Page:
Ottawa has a locally owned and operated toy store called Playvalue Toys.
Several years ago, this retailer opted to relocate from a central urban location to the edge of the western suburbs. And by “edge,” I am referring to what the typical downtown condo dweller might consider untamed wilderness.
But this put the store close to a large customer base of affluent young families.
We visited this store recently and I was impressed by the level of customer service by helpful staff who knew their products. Playvalue deals in quality toys and doesn’t stock much of the lower-end inventory that stuffs shelves at a Wal-Mart or a Toys “R” Us.
And that appears to be making all the difference as this retailer and other local independents forge on while Toys “R” Us restructures under bankruptcy protection.
A few weeks ago, Shopify CEO Tobias Lutke said Toys “R” Us, along with any other struggling big-box retailer rooted in bricks and mortar, is falling prey to an outdated business model that can’t survive the rise of e-commerce.
And that may be true, if said retailers stick with a business model in which they stock commodity items that can easily be purchased online and staff have little if any knowledge about the products to help customers.
In-store retail isn’t dead; it just needs to adjust
But if you sell the right stuff to the right people in the right way, there is still a future for bricks and mortar.
People just can’t stop acquiring things. Just look at the growth of the self-storage market over the past couple of decades.
There is a natural evolution in how people choose to shop, driven by changes in technology and new patterns of behaviour by the latest generation of shoppers. In-store retail needs to learn how to serve their desire for convenience, personalized service and digital engagement through their mobile devices.
Wherever there is enough velocity in the marketplace to create excitement among commercial property developers and landlords, money will continue to be invested in bricks and mortar.
Just ask the folks over at RioCAN. The REIT announced earlier this month it will be selling off $2 billion worth of properties, mostly open-air malls and power centres, in secondary markets across Canada. It will instead concentrate its retail holdings in the six urban markets where it sees the strongest potential for growth – the “VECTOM” combo of Vancouver, Edmonton, Calgary, Toronto, Ottawa and Montreal.
Despite the flash-in-the-pan that was Target in Canada, despite the fall of Sears Canada and the struggles of Toys “R” Us, these markets continue to gain steam. Sure, some areas of these cities are suffering, but most are strong.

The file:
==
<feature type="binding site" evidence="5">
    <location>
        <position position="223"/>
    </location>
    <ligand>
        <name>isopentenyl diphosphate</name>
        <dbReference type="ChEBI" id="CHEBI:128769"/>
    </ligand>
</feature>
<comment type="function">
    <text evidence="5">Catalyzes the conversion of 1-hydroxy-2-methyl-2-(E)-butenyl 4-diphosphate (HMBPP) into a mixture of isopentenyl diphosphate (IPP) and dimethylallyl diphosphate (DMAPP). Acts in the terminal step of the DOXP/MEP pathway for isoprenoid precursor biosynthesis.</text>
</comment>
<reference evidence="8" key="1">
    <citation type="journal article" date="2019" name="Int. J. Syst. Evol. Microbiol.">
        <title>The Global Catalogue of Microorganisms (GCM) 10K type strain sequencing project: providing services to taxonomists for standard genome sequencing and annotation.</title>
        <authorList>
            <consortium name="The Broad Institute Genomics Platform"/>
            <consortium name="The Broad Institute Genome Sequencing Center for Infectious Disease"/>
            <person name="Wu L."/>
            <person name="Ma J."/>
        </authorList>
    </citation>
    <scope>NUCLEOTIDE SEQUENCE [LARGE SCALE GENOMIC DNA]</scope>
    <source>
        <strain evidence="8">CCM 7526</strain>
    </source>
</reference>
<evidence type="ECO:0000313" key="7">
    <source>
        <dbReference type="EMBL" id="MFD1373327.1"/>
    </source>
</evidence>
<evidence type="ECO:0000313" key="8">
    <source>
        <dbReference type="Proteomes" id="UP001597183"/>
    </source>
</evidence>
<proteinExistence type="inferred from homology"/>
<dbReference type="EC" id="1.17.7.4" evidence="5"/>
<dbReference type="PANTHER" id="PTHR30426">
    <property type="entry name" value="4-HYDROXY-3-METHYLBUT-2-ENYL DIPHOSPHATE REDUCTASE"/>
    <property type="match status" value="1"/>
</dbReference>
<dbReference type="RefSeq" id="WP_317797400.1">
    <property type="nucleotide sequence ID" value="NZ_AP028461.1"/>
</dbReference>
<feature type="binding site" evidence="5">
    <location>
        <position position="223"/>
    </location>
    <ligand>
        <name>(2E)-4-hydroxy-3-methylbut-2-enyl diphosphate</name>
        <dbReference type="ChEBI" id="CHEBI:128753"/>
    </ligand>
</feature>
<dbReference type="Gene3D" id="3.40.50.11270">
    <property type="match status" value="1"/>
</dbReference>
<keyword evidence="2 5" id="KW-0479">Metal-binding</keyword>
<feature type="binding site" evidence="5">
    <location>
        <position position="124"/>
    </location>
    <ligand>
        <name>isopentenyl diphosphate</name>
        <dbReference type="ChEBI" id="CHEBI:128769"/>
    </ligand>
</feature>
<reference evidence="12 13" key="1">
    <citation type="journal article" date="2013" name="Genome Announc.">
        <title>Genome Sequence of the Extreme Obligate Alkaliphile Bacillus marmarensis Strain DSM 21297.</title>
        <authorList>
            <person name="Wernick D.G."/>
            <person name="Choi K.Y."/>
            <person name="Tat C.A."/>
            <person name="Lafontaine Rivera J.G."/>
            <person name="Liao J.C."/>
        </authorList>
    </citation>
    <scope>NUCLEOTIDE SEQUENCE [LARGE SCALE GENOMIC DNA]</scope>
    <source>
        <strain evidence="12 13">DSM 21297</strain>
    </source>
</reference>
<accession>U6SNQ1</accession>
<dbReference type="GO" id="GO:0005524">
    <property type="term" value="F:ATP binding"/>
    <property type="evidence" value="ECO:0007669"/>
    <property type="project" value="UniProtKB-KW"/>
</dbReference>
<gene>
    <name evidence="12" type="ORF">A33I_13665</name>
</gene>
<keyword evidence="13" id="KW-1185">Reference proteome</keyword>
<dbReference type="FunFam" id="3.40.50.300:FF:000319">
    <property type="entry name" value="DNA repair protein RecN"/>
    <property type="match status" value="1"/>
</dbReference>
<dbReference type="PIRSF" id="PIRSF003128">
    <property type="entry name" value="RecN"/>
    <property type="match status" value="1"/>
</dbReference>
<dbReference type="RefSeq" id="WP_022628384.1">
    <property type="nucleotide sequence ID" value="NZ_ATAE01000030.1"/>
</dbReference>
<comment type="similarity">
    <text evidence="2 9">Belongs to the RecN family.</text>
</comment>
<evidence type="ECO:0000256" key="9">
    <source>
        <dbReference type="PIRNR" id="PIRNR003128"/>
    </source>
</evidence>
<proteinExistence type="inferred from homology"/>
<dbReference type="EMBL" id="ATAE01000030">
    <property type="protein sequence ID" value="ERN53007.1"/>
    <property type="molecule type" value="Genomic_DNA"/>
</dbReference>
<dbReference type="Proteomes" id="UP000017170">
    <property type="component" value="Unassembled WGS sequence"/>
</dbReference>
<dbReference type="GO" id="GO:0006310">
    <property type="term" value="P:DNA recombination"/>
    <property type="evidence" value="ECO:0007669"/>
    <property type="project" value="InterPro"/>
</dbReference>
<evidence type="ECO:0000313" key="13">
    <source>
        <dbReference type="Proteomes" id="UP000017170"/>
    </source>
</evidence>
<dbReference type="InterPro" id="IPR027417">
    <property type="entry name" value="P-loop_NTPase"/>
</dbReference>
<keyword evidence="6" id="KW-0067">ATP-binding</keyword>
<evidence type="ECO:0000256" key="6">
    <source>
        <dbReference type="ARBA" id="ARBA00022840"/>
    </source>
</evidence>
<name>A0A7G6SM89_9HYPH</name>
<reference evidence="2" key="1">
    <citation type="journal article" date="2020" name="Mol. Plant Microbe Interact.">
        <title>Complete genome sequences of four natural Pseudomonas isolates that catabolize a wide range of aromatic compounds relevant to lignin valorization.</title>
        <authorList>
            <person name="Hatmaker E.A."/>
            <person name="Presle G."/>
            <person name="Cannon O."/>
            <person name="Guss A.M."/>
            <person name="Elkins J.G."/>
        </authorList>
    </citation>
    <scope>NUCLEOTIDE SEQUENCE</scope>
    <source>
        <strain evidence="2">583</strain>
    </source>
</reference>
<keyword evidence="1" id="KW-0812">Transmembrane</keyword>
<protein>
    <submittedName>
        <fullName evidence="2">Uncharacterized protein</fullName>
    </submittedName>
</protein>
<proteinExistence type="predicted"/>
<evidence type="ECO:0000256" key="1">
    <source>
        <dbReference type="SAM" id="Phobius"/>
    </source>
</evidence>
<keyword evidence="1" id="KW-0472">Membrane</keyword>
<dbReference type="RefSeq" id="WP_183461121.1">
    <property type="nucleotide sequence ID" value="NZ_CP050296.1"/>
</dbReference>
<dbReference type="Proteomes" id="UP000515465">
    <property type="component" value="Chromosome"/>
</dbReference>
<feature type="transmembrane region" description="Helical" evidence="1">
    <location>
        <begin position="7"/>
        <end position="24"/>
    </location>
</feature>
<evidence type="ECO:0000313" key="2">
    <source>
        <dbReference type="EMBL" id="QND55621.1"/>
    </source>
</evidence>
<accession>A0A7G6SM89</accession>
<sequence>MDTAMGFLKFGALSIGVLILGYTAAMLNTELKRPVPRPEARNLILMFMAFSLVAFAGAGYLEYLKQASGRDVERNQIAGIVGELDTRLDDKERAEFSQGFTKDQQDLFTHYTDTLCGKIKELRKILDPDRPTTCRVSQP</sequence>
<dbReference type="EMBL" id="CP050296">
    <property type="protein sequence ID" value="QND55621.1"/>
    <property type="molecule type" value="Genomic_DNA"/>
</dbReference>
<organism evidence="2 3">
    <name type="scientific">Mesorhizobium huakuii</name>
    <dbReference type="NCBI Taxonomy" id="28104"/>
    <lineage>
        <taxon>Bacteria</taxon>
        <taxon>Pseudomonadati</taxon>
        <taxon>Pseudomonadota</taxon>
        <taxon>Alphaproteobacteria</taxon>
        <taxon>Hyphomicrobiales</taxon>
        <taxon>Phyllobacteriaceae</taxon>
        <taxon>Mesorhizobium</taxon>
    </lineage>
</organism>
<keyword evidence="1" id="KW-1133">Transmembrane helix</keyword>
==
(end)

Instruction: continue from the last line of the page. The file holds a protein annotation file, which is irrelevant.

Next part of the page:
Different opportunities for different investors
In Ottawa, for example, the growing suburban markets just can’t seem to get enough retail, while CF Rideau Centre, in the heart of downtown, has more sales per square foot than ever before. Meanwhile, other secondary retail centres have reached the end of their useful life and have been targeted for redevelopment in keeping with the city’s densification strategy.
The top example of this is Westgate Shopping Centre, a low-rise retail site of about 15,407 square metres. It first opened in 1955 – Ottawa’s first “weather protected” shopping mall. Now it is slated for demolition. A three-phase, mixed-use redevelopment calls for five high-rise towers, nearly 89,000 square feet of commercial space, 1,146 residential units and a central public green space.
For savvy investors, the changing face of retail is creating new opportunities. We are going to see a lot of retail real estate repositioned over the next five to 15 years.
The issue, of course, is that with VECTOM, we have six strong localized economies with huge doughnut holes between them. This represents a political challenge for Canada as wealth and investment dollars continue to consolidate in a handful of large urban centres.
How do you keep a country running successfully with this dynamic?
Time to go shopping?
The thing to consider is that many of the secondary markets that are being left by the wayside present opportunities as well, for the right kind of investor.
Hot markets like the VETCOM do offer the potential for big capital gains down the road. Demand and competition for space does allow landlords to command higher rents.
On the other hand, I have one client who is interested more in cash-flow than big future gains. This client chooses to invest in secondary markets where there isn’t a lot of action, but the outlook is stable.
With a major player like RioCan looking to divest, there may arise in the near-term lucrative buying opportunities at attractive rates in Canada’s secondary retail markets.
The retailers filling those locations just need to change with the times and understand how they can make it worth their customers’ time to make the trip instead of logging-in to their Amazon accounts.
To discuss this or any other valuation topic in the context of your property, please contact me at firstname.lastname@example.org. I am also interested in your feedback and suggestions for future articles.